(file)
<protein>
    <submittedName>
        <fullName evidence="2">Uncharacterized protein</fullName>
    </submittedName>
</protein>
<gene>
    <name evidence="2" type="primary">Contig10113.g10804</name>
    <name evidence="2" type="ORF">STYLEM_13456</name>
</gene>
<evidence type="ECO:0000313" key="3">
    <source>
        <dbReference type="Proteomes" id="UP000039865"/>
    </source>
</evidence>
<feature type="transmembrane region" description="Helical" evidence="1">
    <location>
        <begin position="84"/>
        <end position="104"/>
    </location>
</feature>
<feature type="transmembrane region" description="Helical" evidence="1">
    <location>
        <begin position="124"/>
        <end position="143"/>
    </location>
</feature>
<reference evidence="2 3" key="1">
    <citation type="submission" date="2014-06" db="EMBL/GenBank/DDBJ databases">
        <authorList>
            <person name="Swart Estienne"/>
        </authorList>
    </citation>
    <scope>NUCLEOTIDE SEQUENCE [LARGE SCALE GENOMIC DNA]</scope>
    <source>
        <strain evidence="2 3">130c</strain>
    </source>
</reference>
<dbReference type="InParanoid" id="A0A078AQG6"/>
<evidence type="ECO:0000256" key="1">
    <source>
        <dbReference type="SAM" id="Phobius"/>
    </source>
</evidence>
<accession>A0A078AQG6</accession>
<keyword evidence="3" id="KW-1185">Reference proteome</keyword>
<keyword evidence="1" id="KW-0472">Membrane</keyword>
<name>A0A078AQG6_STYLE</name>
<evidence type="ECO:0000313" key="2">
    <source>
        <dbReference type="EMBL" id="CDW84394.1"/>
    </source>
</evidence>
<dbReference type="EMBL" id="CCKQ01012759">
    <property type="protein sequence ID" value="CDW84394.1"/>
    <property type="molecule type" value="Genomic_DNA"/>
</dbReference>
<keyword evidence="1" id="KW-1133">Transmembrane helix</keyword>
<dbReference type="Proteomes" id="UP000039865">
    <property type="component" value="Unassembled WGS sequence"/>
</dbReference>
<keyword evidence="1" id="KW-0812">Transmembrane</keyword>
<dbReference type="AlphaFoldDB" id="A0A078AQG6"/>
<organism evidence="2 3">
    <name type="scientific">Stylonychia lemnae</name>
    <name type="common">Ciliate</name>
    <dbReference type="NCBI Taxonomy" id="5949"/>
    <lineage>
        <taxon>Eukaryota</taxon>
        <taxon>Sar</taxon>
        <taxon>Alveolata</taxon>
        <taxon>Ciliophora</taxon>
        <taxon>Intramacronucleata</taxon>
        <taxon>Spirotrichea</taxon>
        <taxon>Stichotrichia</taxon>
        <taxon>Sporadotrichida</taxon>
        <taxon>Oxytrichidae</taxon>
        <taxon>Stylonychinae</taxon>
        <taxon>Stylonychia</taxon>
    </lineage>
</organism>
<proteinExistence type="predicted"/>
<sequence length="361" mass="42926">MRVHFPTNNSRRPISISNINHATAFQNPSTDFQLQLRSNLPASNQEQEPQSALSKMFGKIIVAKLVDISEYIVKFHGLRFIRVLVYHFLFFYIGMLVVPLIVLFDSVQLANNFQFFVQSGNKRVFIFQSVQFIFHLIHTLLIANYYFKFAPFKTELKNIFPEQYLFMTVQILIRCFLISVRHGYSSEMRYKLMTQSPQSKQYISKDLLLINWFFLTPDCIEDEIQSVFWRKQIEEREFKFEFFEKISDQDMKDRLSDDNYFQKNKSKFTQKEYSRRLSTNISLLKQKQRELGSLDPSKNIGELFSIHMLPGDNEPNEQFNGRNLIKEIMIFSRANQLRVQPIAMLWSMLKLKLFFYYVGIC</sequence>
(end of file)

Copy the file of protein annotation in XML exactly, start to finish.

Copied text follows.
<protein>
    <submittedName>
        <fullName evidence="2">Uncharacterized protein</fullName>
    </submittedName>
</protein>
<gene>
    <name evidence="2" type="primary">Contig10113.g10804</name>
    <name evidence="2" type="ORF">STYLEM_13456</name>
</gene>
<evidence type="ECO:0000313" key="3">
    <source>
        <dbReference type="Proteomes" id="UP000039865"/>
    </source>
</evidence>
<feature type="transmembrane region" description="Helical" evidence="1">
    <location>
        <begin position="84"/>
        <end position="104"/>
    </location>
</feature>
<feature type="transmembrane region" description="Helical" evidence="1">
    <location>
        <begin position="124"/>
        <end position="143"/>
    </location>
</feature>
<reference evidence="2 3" key="1">
    <citation type="submission" date="2014-06" db="EMBL/GenBank/DDBJ databases">
        <authorList>
            <person name="Swart Estienne"/>
        </authorList>
    </citation>
    <scope>NUCLEOTIDE SEQUENCE [LARGE SCALE GENOMIC DNA]</scope>
    <source>
        <strain evidence="2 3">130c</strain>
    </source>
</reference>
<dbReference type="InParanoid" id="A0A078AQG6"/>
<evidence type="ECO:0000256" key="1">
    <source>
        <dbReference type="SAM" id="Phobius"/>
    </source>
</evidence>
<accession>A0A078AQG6</accession>
<keyword evidence="3" id="KW-1185">Reference proteome</keyword>
<keyword evidence="1" id="KW-0472">Membrane</keyword>
<name>A0A078AQG6_STYLE</name>
<evidence type="ECO:0000313" key="2">
    <source>
        <dbReference type="EMBL" id="CDW84394.1"/>
    </source>
</evidence>
<dbReference type="EMBL" id="CCKQ01012759">
    <property type="protein sequence ID" value="CDW84394.1"/>
    <property type="molecule type" value="Genomic_DNA"/>
</dbReference>
<keyword evidence="1" id="KW-1133">Transmembrane helix</keyword>
<dbReference type="Proteomes" id="UP000039865">
    <property type="component" value="Unassembled WGS sequence"/>
</dbReference>
<keyword evidence="1" id="KW-0812">Transmembrane</keyword>
<dbReference type="AlphaFoldDB" id="A0A078AQG6"/>
<organism evidence="2 3">
    <name type="scientific">Stylonychia lemnae</name>
    <name type="common">Ciliate</name>
    <dbReference type="NCBI Taxonomy" id="5949"/>
    <lineage>
        <taxon>Eukaryota</taxon>
        <taxon>Sar</taxon>
        <taxon>Alveolata</taxon>
        <taxon>Ciliophora</taxon>
        <taxon>Intramacronucleata</taxon>
        <taxon>Spirotrichea</taxon>
        <taxon>Stichotrichia</taxon>
        <taxon>Sporadotrichida</taxon>
        <taxon>Oxytrichidae</taxon>
        <taxon>Stylonychinae</taxon>
        <taxon>Stylonychia</taxon>
    </lineage>
</organism>
<proteinExistence type="predicted"/>
<sequence length="361" mass="42926">MRVHFPTNNSRRPISISNINHATAFQNPSTDFQLQLRSNLPASNQEQEPQSALSKMFGKIIVAKLVDISEYIVKFHGLRFIRVLVYHFLFFYIGMLVVPLIVLFDSVQLANNFQFFVQSGNKRVFIFQSVQFIFHLIHTLLIANYYFKFAPFKTELKNIFPEQYLFMTVQILIRCFLISVRHGYSSEMRYKLMTQSPQSKQYISKDLLLINWFFLTPDCIEDEIQSVFWRKQIEEREFKFEFFEKISDQDMKDRLSDDNYFQKNKSKFTQKEYSRRLSTNISLLKQKQRELGSLDPSKNIGELFSIHMLPGDNEPNEQFNGRNLIKEIMIFSRANQLRVQPIAMLWSMLKLKLFFYYVGIC</sequence>